I Have Transferred My House To A Medicaid Asset Protection Trust, Now How Do All Of The Bills Get Paid?

The Medicaid Asset protection Trust (“MAPT”) is a staple component of the elder law planning process for those who want to make sure to protect and preserve family assets. In particular, clients who want to protect their home from the ever-rising cost of long term nursing care will transfer their primary residence (the “Home”) into a MAPT.  The MAPT commonly serves to appoint one of the client’s children or family members to act as the trustee.  Once the Home is transferred to the MAPT, the question of who will be responsible for paying all of the taxes and expenses related to the Home from that point forward is one that must be answered.  The answer to that question will depend on how additional key planning decisions were made.

As part of the overall Medicaid asset protection plan, we will secure the client’s right to reside in their Home through the use of either a Life Estate Agreement (“LEA”) or through a Long-Term Lease (“LTL”).  There are important tax considerations that must be assessed as we are deciding on the use of either the LEA or the LTL.  I will not get into that decision making process here and will simply focus on the bill paying implications of the decision.   The determination of how the expenses related to the Home are paid will be made based on which method for protecting a client’s use and enjoyment of their Home is used.

Where the Life Estate Agreement Is Used:  If the tax advantages of using the LEA are more significant, then the client will retain the legal right to live in, use and enjoy the Home at the time it is transferred to the MAPT.  Because the client has retained and has never given up this sliver of ownership interest, he or she has the continued obligation to pay the bills and expenses related to the Home out of their personal assets.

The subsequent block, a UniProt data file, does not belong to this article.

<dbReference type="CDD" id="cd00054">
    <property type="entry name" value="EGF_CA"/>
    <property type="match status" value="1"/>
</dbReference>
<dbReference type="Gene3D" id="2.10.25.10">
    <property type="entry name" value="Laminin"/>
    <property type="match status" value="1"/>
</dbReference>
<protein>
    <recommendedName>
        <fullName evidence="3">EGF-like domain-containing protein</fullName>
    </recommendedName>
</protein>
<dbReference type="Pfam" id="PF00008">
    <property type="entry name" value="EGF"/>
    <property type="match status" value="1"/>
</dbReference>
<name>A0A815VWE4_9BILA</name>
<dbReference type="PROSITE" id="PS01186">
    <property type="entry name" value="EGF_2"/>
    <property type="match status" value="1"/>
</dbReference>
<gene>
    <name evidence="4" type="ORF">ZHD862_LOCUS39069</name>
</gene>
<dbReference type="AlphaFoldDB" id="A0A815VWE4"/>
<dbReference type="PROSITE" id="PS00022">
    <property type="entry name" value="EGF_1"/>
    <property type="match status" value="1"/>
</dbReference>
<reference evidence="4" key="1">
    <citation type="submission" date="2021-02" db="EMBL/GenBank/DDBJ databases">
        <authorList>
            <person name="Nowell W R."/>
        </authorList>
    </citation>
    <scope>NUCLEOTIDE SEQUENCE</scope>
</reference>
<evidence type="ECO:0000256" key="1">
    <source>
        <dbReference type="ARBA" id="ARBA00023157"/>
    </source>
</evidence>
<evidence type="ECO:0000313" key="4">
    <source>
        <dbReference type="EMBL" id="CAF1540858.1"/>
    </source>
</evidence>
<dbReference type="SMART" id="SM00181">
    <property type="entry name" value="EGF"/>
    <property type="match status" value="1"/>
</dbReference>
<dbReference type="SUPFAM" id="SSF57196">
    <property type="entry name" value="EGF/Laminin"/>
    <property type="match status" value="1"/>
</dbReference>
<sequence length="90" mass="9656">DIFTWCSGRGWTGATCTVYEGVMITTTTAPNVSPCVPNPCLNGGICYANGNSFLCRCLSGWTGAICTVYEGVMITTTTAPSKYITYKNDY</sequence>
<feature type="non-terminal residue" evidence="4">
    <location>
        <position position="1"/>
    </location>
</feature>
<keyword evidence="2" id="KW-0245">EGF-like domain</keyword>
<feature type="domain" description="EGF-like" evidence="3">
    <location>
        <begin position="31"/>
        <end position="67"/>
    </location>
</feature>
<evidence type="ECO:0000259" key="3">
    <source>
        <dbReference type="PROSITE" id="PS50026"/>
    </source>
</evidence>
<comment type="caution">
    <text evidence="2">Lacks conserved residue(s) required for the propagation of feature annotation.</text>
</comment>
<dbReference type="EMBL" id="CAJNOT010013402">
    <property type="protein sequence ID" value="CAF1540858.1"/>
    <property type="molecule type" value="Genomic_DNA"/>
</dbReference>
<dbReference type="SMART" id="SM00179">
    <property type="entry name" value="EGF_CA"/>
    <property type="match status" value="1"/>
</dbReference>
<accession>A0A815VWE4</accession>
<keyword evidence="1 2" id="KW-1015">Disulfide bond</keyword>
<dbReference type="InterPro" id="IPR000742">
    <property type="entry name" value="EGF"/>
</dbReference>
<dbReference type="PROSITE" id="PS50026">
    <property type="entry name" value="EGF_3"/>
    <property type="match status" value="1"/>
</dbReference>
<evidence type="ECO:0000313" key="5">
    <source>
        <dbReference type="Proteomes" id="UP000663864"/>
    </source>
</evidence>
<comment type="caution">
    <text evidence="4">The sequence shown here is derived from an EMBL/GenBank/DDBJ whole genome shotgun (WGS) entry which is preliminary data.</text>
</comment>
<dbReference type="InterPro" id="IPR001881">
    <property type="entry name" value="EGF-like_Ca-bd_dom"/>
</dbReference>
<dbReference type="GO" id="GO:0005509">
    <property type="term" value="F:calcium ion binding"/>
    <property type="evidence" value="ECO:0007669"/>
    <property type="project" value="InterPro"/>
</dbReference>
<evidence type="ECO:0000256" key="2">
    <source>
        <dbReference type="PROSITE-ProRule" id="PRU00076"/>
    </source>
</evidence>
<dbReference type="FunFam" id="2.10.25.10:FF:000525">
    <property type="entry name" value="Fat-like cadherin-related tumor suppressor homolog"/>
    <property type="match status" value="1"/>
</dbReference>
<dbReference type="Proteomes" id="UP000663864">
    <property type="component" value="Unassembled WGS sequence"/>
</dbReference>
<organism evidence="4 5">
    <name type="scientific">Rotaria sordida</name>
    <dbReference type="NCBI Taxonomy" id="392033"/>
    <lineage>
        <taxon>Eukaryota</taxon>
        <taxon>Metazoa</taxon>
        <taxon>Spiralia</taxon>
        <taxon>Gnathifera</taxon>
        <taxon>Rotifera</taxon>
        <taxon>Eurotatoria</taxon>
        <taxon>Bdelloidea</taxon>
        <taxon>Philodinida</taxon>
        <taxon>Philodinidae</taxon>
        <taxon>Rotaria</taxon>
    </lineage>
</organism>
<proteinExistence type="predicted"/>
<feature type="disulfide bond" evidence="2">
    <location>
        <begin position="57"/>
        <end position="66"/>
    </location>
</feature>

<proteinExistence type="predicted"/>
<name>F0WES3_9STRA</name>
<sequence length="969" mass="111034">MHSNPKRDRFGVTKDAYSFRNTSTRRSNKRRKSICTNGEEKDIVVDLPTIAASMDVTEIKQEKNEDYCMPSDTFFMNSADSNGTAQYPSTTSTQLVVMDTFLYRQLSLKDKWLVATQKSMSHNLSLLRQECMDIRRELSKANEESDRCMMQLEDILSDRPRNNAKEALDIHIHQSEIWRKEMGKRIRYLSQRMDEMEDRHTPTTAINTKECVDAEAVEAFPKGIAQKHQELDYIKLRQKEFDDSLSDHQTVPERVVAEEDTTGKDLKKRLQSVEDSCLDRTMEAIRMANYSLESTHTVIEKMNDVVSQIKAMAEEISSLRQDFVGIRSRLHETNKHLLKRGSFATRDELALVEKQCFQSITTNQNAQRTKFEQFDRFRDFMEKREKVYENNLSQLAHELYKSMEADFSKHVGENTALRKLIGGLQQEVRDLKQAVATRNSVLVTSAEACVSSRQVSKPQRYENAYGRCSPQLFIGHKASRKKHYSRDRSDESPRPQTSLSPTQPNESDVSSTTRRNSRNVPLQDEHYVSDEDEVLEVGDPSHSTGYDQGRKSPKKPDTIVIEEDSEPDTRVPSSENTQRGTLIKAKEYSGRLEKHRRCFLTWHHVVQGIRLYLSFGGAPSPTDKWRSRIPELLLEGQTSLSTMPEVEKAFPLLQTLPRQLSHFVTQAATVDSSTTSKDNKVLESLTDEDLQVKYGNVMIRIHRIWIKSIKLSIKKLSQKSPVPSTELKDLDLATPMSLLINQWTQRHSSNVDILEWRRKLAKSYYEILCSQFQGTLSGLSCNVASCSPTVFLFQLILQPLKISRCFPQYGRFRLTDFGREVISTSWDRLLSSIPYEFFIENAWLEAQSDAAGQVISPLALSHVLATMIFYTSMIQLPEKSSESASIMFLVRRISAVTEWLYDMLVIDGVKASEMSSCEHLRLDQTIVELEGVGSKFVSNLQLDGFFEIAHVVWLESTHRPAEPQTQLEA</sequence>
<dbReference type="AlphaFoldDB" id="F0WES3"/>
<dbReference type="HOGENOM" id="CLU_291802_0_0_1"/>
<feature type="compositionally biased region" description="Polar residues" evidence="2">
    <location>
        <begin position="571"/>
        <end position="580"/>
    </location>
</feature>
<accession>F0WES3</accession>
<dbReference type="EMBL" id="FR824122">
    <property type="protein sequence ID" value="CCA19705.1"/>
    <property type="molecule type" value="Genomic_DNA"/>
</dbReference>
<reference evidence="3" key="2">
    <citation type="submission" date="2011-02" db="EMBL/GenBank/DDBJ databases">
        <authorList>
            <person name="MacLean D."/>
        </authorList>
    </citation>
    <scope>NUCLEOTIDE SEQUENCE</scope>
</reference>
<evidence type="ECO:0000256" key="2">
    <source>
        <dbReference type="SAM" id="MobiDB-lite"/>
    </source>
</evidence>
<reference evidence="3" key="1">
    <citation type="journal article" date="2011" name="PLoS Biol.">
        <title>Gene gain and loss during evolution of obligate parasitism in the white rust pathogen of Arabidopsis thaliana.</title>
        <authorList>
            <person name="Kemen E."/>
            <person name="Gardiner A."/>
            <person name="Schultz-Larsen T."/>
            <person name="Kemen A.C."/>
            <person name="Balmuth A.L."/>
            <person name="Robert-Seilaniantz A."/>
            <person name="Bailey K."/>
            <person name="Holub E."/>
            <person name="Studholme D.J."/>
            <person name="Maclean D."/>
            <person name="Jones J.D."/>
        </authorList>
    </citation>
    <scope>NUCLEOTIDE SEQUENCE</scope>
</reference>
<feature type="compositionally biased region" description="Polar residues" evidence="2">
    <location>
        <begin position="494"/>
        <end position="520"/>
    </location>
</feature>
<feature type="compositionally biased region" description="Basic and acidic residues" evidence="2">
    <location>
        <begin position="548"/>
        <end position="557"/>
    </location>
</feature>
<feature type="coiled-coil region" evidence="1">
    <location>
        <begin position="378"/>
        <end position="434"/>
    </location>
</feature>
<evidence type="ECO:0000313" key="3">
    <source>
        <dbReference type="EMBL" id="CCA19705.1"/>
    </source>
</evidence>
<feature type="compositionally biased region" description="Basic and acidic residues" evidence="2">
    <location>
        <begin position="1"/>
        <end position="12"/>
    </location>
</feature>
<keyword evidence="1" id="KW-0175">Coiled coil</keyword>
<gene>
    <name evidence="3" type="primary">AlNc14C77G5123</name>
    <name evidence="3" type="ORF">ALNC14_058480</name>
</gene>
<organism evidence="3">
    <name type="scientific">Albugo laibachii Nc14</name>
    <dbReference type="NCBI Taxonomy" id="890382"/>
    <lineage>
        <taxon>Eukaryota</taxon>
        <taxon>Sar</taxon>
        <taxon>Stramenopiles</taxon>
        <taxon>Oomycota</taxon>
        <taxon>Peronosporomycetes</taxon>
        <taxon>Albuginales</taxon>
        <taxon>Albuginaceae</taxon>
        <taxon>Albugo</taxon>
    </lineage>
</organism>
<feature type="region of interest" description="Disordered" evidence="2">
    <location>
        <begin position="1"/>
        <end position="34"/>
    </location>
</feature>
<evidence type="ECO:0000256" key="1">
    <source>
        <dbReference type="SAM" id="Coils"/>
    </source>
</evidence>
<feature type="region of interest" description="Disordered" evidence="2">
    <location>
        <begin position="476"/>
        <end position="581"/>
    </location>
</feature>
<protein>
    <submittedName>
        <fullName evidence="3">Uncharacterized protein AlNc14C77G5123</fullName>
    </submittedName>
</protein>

Where the Long-Term Lease is Used:  If the tax advantages of using the LTL are more significant, then the client will transfer complete ownership of the Home to the MAPT and simultaneously enter into a contractual agreement that will give them the legal right to reside in the Home as a tenant.  In a case such as this, the trustee of the MAPT will be responsible for paying the bills and expenses related to the Home out of assets held in the MAPT.  As a part of the LTL, the client will be responsible for paying a reasonable rent to the MAPT monthly or annually.  Even if the MAPT is not holding any other cash or financial assets, the expectation is that the client will make rental payments to the MAPT that will be sufficient for the trustee to pay all of the taxes, bills and expenses related to the Home each year.

So, you can see that there is an orderly decision-making process for how a Home transferred to a MAPT will be cared for.  Your Unruh, Turner, Burke & Frees team of elder law attorney and paralegal will work with you first to determine the best tax and asset protection plan for your particular situation.  Following that determination, you will be guided meticulously through the steps of what will have to be done to manage the MAPT and the Home owned within it.  One of our goals here at the PA Elder Law Solutions Section of Unruh, Turner, Burke & Frees is to make sure that you not only achieve the maximum asset protection and monetary savings, but also that you have a full understanding of the process and the peace of mind that goes along with it.

Please contact us today to schedule an appointment to proactively assess your specific family and financial circumstances to see how long term care asset protection planning could protect your financial legacy for your heirs. 610-933-8069.


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